Technology stocks tumbled with the rest of the market Tuesday afternoon after the Federal Reserve did not cut interest rates as much as Wall Street hoped for.
The technology-heavy Nasdaq composite index dropped 93.74 points to end the session at 1,857.44. The blue chip Dow Jones industrial average slid 238.35 points to 9,720.76. The S&P 500 dropped 28.19 points to 1,142.62.
Inter@ctive Week's @100 Index retreated 89.26 points to 1,970.63.
The Federal Open Market Committee's rate cut was a letdown for many stock market investors, who had been hoping the Fed would approve a deeper rate cut to lift the struggling equity market.
"The market will be slightly disappointed short-term that they did not get 75 points. I don't think it will be terrible, but the odds of getting a rally have been choked off right here,'' said Uri Landesman, chief investment officer at AFA Management Partners, of Greenwich, Conn.
The fall in stocks was partly cushioned after the powerful Fed, citing the risk of further economic slowing through lower investment and consumer spending, signaled that it stood ready to cut rates some more in coming months. Many market watchers were hoping regulators would place more weight on the stock market's recent decline, but the Fed's refusal to make a deeper cut indicates Greenspan remains mainly concerned with larger economic indicators.
"I think the Fed made clear in its statement they are primarily concerned with fundamentals and not necessarily with equities," said Carl Tannenbaum, chief economist at Lasalle Bank in Chicago.
The rate cut marked the third time this year the central bank has lowered borrowing costs, each time by a half-percentage point.
Among the most active technology stocks, Cisco Systems (Nasdaq: CSCO) dropped $1.75 to $19.06, Oracle (Nasdaq: ORCL) fell $1.06 to $14.38, Intel (Nasdaq: INTC) yielded $2.44 to $24.63, Sun Microsystems (Nasdaq: SUNW) slid $1.69 to $17.38, Microsoft (Nasdaq: MSFT) retreated $1.63 to $52.69 and Lucent Technologies (NYSE: LU) fell 77 cents to $11.20.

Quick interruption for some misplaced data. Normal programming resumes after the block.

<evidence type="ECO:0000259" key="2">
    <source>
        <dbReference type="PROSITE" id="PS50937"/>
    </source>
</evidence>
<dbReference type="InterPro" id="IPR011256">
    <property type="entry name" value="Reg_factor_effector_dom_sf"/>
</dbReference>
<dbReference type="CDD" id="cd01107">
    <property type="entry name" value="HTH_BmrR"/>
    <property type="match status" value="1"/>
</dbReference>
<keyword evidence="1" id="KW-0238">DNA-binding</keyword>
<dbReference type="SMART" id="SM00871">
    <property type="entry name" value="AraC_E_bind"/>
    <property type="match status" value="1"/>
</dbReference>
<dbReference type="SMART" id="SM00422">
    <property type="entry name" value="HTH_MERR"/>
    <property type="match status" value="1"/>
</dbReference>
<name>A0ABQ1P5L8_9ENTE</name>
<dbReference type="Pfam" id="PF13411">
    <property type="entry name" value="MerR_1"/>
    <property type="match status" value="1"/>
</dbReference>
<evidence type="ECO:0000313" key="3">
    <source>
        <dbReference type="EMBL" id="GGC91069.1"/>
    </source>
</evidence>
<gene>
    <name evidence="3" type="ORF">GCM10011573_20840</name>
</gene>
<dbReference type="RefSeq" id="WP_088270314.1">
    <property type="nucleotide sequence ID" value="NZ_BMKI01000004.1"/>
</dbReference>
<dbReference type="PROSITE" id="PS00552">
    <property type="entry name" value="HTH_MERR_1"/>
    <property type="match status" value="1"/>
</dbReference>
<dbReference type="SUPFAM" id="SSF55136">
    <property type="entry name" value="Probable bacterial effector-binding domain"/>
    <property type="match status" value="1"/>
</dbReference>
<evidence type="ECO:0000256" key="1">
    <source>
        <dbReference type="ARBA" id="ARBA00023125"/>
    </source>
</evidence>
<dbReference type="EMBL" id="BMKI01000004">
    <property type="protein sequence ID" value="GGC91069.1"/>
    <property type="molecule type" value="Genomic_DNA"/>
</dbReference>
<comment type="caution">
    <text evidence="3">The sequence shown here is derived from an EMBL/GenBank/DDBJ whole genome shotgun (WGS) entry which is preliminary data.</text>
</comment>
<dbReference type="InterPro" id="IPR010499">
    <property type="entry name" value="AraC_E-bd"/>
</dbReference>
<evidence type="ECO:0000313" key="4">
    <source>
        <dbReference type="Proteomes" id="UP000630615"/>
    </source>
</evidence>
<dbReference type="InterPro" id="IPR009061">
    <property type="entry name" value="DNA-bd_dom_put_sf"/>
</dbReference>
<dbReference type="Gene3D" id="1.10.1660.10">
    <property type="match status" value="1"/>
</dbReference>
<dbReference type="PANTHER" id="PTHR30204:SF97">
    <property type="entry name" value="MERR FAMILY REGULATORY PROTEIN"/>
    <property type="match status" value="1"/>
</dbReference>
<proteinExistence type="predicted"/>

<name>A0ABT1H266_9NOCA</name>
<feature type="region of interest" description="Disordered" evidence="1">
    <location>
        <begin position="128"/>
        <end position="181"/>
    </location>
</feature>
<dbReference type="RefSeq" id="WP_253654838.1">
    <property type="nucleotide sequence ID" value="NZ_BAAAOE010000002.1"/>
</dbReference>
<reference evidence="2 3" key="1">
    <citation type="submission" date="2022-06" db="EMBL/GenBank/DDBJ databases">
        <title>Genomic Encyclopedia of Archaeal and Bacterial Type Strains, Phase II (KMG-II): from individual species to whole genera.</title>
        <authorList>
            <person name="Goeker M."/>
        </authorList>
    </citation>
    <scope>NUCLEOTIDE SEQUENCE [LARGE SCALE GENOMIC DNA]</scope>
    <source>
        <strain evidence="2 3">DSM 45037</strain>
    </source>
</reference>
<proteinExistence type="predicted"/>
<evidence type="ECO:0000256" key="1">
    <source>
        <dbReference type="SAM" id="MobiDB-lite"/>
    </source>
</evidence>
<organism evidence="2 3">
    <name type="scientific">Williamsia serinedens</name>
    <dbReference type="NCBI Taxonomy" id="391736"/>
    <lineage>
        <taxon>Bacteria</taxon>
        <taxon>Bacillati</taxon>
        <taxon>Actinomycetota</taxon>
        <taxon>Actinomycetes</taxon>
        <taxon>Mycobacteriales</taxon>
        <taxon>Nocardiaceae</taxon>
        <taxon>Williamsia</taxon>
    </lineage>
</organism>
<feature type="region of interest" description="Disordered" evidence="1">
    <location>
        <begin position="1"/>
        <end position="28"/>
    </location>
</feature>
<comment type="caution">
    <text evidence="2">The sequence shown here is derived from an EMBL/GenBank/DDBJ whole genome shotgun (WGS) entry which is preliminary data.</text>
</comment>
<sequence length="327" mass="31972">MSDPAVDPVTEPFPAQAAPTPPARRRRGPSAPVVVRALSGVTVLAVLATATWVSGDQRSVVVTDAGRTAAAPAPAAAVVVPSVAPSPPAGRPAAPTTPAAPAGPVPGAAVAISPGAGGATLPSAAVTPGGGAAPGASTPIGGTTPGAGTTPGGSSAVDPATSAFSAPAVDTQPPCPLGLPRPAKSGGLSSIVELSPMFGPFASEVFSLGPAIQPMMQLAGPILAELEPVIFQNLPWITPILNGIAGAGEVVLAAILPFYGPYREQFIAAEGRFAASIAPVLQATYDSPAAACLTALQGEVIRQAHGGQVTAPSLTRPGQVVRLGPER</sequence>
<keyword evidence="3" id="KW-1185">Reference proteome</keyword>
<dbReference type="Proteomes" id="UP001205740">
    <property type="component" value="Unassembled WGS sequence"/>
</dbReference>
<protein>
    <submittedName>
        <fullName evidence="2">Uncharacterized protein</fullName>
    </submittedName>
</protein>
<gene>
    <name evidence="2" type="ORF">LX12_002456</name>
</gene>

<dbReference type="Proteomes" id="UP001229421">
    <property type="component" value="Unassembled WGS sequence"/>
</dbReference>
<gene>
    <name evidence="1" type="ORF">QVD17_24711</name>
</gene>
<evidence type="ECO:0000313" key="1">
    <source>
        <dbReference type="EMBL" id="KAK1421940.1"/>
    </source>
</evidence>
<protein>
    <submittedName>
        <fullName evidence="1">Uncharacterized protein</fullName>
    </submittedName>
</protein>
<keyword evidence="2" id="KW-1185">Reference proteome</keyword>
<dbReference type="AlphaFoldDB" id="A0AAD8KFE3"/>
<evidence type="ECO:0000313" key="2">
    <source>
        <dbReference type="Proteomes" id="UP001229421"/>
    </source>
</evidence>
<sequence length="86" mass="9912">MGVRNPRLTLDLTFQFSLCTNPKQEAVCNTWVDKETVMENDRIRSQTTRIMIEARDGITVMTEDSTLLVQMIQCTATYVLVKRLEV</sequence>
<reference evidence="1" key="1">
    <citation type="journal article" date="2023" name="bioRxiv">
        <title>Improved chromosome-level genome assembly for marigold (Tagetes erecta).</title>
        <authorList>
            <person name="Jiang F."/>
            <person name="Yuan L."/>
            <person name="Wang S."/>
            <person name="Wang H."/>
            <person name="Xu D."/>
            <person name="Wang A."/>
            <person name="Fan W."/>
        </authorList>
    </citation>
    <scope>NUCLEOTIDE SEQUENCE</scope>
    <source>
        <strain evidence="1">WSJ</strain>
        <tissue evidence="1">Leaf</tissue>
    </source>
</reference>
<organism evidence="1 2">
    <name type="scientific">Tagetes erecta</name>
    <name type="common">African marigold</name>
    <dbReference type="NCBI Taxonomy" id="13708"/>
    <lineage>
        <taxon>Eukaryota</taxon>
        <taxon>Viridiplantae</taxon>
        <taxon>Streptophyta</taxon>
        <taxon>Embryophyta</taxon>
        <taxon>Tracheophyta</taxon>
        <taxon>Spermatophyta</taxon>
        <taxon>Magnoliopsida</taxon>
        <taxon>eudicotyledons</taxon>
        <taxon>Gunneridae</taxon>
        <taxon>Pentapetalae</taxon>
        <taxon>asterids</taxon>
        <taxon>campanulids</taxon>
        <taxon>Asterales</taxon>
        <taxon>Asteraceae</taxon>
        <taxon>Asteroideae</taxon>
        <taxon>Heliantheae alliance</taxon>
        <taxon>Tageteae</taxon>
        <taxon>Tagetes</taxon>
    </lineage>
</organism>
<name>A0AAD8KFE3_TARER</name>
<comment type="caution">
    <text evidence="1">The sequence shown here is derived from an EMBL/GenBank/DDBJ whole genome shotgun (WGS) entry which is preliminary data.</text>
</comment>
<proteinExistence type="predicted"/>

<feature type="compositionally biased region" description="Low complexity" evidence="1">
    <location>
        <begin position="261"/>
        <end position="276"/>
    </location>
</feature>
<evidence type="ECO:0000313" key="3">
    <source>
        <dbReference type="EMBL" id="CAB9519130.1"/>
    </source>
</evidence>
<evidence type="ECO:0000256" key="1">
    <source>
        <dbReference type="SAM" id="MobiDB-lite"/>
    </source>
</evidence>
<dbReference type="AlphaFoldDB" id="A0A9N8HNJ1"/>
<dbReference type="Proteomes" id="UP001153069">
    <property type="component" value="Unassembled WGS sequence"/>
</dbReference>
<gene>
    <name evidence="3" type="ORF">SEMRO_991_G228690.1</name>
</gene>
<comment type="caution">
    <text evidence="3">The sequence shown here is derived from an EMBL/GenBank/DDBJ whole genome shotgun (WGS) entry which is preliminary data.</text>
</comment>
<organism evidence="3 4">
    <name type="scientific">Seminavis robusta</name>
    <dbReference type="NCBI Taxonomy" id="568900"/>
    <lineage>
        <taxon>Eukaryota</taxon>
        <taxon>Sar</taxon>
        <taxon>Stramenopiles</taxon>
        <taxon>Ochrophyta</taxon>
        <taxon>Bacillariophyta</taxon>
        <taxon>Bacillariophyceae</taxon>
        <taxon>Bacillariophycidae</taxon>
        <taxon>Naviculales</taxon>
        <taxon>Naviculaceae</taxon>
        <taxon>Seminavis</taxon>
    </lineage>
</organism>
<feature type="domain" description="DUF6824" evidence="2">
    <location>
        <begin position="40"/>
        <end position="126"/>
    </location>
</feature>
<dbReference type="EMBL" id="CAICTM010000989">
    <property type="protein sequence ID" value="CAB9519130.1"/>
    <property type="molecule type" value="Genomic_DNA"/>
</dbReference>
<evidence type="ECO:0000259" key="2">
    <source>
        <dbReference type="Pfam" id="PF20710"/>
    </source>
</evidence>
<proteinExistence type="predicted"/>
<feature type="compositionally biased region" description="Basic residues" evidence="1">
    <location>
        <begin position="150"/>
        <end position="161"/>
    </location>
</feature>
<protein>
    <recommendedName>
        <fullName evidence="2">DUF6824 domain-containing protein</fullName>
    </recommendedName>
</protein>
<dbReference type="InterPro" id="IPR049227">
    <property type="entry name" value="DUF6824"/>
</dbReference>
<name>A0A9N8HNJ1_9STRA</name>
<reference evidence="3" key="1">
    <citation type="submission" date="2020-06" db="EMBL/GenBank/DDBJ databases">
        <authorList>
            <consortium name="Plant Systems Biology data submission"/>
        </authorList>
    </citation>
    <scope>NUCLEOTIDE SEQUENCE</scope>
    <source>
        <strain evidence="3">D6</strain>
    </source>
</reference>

Solectron (NYSE: SLR) on Tuesday fell $2.44 to $19.05 following Monday's announcement that it expects to miss analysts' third-quarter estimates by more than half and plans to cut over 8,000 jobs. Analysts said the company's sudden reversal of fortune didn't bode well for its competitors.
Other contract equipment manufacturers to get downgraded by analysts Tuesday include Flextronics (Nasdaq: FLEX), down $4.38 to $19, Celestica (NYSE: CLS), down $6.64 to $31.01, Jabil Circuit (NYSE: JBL), down $2.31 to $18.10, Plexus (Nasdaq: PLXS), off $3.19 to $26.38, Sanmina (Nasdaq: SANM), down $4.50 to $24, and SCI Systems (Nasdaq: SCI), down $2.97 to $16.97.
In other profit warnings, analysts revised earnings estimates for semiconductor equipment maker KLA-Tencor (Nasdaq: KLAC). It's shares were down $3.38 to $38.38 in the wake of the company's fiscal third-quarter profit warning, but analysts noted that KLA-Tencor can work through an economic slowdown.
Progress Software (Nasdaq: PRGS), down $1.13 to $13.81, reported first-quarter earnings in line with analysts' expectations, but said revenue fell short amid a slower economy.
ZDII staff and Reuters contributed to this roundup.